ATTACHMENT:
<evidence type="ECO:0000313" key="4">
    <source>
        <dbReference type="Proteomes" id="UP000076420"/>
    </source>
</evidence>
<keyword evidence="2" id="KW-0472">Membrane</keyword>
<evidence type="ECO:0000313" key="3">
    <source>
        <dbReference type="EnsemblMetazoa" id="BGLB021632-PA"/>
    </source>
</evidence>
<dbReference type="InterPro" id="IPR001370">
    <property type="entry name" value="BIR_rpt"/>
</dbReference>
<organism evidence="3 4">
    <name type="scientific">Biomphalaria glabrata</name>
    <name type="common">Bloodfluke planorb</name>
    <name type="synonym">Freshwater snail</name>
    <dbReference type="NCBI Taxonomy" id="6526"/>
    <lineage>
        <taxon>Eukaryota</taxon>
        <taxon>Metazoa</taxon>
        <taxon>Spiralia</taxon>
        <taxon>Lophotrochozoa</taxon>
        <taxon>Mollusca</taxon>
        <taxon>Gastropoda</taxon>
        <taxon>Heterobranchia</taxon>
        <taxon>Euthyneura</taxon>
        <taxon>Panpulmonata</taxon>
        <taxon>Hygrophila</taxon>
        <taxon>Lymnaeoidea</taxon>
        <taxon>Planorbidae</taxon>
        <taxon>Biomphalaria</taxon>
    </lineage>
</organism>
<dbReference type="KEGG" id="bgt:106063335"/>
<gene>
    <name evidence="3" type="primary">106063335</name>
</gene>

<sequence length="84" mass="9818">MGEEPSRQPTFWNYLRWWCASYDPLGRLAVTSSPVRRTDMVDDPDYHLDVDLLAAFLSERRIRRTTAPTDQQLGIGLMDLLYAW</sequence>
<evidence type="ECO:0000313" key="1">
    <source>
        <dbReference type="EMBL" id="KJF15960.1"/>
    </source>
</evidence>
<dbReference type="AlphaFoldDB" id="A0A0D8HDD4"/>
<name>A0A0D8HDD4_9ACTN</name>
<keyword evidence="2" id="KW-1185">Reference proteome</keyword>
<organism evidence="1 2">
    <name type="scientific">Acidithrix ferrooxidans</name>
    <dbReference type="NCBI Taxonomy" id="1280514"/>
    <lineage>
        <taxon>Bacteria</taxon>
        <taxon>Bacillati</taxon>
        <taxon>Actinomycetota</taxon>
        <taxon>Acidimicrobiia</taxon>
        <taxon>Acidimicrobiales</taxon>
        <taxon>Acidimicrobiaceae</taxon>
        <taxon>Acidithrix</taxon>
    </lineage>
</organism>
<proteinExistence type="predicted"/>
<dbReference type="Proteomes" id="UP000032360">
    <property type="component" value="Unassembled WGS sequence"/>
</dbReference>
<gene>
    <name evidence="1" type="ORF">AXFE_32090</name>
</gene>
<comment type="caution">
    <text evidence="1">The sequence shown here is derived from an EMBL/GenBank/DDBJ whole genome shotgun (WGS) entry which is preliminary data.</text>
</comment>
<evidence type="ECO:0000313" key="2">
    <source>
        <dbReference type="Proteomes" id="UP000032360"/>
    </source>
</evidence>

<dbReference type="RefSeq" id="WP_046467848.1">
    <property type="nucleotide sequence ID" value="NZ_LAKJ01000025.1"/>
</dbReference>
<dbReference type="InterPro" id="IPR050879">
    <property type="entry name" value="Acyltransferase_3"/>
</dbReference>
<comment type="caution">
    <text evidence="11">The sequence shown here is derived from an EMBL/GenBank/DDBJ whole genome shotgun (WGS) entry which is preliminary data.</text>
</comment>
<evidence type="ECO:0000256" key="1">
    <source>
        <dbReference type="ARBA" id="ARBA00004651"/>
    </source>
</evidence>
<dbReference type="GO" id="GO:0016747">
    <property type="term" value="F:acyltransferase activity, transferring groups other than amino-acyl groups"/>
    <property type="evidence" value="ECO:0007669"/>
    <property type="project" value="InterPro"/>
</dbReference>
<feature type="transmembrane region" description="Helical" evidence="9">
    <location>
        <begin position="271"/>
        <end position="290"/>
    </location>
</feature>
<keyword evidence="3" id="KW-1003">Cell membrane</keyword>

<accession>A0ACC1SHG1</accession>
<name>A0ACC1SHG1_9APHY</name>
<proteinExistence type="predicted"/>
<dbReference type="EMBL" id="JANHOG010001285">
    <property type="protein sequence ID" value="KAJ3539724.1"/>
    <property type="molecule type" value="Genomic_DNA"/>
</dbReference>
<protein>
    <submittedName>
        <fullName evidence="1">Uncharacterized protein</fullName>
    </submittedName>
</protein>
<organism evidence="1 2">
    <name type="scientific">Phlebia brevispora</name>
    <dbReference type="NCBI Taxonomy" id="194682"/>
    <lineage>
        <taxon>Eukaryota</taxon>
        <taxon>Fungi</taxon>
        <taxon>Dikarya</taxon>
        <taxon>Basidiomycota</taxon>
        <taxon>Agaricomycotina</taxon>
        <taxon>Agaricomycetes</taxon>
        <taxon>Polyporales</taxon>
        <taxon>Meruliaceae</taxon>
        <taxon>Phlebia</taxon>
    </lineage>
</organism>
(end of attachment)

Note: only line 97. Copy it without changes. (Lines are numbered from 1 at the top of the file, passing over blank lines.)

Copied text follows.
    <location>